You can get started by finding a participating lender, who can help you get a qualifying mortgage, whether it’s conventional, FHA, VA, or USDA; you do not apply with Home Plus directly.
Low and moderate income-families in Maricopa county are eligible for down payment and closing cost assistance from the Home in Five Advantage program after completing a homebuyer education course.
Borrowers can use the program to help secure 30-year fixed-rate mortgages and a secondary loan to cover up to 5% of down payment and closing costs. You can get even more assistance if you work in a certain profession or buy a home in a designated neighborhood.
To qualify, borrowers must be purchasing a home in Maricopa County that will be used as their primary residence. They must also have:
For home buyers in Southern Arizona, the Tucson Pima County HOME Down Payment Assistance Program offers assistance for up to 10% of the home’s purchase price. To qualify, home buyers must have income and assets below a certain threshold, contribute up to $1,000, and complete homebuyer counseling.
You can find everything from A to Z in State 48 — it’s just a matter of knowing where to look. Here are some of the most popular cities in the Grand Canyon State and what they offer.
If you want to take advantage of Sonoran living while staying connected to city life, the Valley of the Sun is for you. Enjoy hiking Camelback Mountain and Piestewa Peak, dining out in a world-class food and drink scene, and an easy commute in and out of the city center. Phoenix is truly the perfect balance of city and escape. But you’ll have to act fast to buy here: the median number of days a home is on market is just eight according to Phoenix real estate trends.
Scottsdale, Arizona, has been dubbed one of America’s “Most Liveable Cities.” It earned this title thanks to its ample offerings of hiking trails, luxurious golf courses, and lively nightlife. Its proximity to North Phoenix makes commuting a breeze, too. Buying into the market here can be a little pricey. According to Orchard’s Market Insights, the median sale price in Scottsdale is $850,000.
Best known as the home of the Arizona Sun Devils, Tempe is located in the heart of Arizona. This bustling college city is one of the most accessible, with easy access to the freeway, Phoenix Sky Harbor Airport, Light Rail, and bike lanes. If you’re looking to buy in Arizona, Tempe is more affordable compared to cities like Phoenix and Scottsdale, with a median sale price of $500,240.
If the hybrid urban and suburban lifestyle of Phoenix appeals to you, but the hustle and bustle feels like too much, Mesa is a great alternative. Mesa is the largest suburb in the United States, with its own thriving downtown, shopping, and outdoor activities. Like the rest of Arizona, housing inventory is tight in Mesa.
From “Hay Shipping Capital of the World” to “One of America’s Top 20 Thriving Cities,” Gilbert, Arizona, has undergone a radical transformation in the last 20 years. This suburban city is nestled between the Superstition Mountains, Tonto National Forest, and Saguaro National Park, making it one of the most picturesque in the country. It also has a thriving shopping district known for its antique shops and boutiques. But you’ll have to pay to break into the real estate market — the median sales price for Gilbert homes is $617,000.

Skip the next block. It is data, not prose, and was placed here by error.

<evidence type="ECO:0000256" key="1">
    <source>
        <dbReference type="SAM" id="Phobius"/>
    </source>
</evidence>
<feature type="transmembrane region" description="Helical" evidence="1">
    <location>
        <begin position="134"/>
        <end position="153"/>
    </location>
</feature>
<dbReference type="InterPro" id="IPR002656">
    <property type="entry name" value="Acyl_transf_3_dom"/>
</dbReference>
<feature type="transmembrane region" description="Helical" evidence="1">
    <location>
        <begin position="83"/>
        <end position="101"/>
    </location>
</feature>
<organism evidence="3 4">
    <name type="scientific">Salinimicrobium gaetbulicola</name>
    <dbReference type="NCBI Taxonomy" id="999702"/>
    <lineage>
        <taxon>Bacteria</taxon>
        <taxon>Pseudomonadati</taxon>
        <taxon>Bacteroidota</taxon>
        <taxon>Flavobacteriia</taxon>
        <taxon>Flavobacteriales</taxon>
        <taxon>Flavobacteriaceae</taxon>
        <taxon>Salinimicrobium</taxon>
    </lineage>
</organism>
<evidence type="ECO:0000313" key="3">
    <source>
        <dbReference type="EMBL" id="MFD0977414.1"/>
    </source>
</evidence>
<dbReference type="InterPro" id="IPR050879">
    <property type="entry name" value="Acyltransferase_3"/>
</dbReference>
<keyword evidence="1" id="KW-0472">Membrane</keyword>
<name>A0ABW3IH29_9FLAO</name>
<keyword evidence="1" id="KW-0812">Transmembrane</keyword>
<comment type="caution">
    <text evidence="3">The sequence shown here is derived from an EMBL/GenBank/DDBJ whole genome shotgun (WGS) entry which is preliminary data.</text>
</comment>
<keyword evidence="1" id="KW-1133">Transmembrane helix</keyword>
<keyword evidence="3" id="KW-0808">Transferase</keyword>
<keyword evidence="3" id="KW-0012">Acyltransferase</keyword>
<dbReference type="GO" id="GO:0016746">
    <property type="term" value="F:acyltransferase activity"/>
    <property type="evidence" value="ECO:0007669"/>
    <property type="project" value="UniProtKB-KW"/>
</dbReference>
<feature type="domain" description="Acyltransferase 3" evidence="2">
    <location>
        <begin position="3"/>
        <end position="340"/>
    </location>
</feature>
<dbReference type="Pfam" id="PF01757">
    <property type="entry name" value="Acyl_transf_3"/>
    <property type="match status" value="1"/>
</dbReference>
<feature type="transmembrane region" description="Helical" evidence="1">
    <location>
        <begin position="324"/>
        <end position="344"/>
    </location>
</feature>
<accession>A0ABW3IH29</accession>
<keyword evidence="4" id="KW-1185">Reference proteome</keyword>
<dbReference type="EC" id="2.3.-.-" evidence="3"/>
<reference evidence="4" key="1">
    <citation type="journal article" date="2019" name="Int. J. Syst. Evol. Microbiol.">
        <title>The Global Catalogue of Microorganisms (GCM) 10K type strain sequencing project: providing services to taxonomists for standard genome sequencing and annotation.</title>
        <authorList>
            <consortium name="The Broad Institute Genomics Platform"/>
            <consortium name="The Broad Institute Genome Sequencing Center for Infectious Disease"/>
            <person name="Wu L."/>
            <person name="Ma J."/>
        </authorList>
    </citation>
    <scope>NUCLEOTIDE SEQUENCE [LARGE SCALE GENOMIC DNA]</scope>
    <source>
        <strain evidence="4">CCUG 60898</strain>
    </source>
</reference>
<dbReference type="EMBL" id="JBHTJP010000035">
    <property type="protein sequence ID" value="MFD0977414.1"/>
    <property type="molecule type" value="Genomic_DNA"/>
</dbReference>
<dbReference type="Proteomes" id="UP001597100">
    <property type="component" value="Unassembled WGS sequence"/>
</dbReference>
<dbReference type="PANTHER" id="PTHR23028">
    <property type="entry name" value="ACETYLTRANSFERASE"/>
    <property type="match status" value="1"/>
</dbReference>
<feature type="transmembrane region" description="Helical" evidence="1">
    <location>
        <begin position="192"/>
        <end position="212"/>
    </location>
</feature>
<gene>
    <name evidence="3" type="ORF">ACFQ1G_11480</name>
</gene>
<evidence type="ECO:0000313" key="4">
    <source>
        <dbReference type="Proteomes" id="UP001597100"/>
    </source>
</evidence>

Home to the Arizona Wildcats and some of the best Mexican food in the state, Tucson, is a city for those who love arts, culture, and the old West. Enjoy the comforts of a city center and the wide open-spaces of a western town in Arizona’s second-largest city. Homes in Tucson are more affordable, too — the median home sale price is just $338,000.
Flagstaff — or “Flag,” as locals call it — is a popular summer destination for central and southern Arizonans to escape the heat. It’s also home to world-class skiing and hiking, a charming downtown with bustling nightlife, and Northern Arizona University. The median value of homes in Flagstaff is a whopping $780,000.
Air conditioning is a must in Central and Southern Arizona cities and towns and even a nice addition in the cooler Northern regions. Ask your home sellers for detailed information on their A/C unit. If it hasn’t been serviced in a while, consider negotiating with them to get a check-up before it becomes yours — a new unit can cost up to $14,000 plus installation fees.
Arizona loves pools, so much so that it’s the state with the most pools per capita. If you’re buying a house with a pool, make sure to get it inspected. These can usually be completed as a part of your standard home inspection for an additional fee.
Although you may imagine Arizona to be a state of barren desert, it’s home to six national forests, including Coconino Forest, the largest ponderosa pine forest in North America. The forests are beloved state treasures, but in recent years, forest fires have become increasingly common.
If you live near or by one of these forests, your home is at risk of wildfire. Fire-harden your home to keep yourself and your neighborhood safe from increased wildfire risk. You can do this by:
When you list with Orchard, we’ll get your home show-ready and make repairs to increase your home’s value at no upfront cost.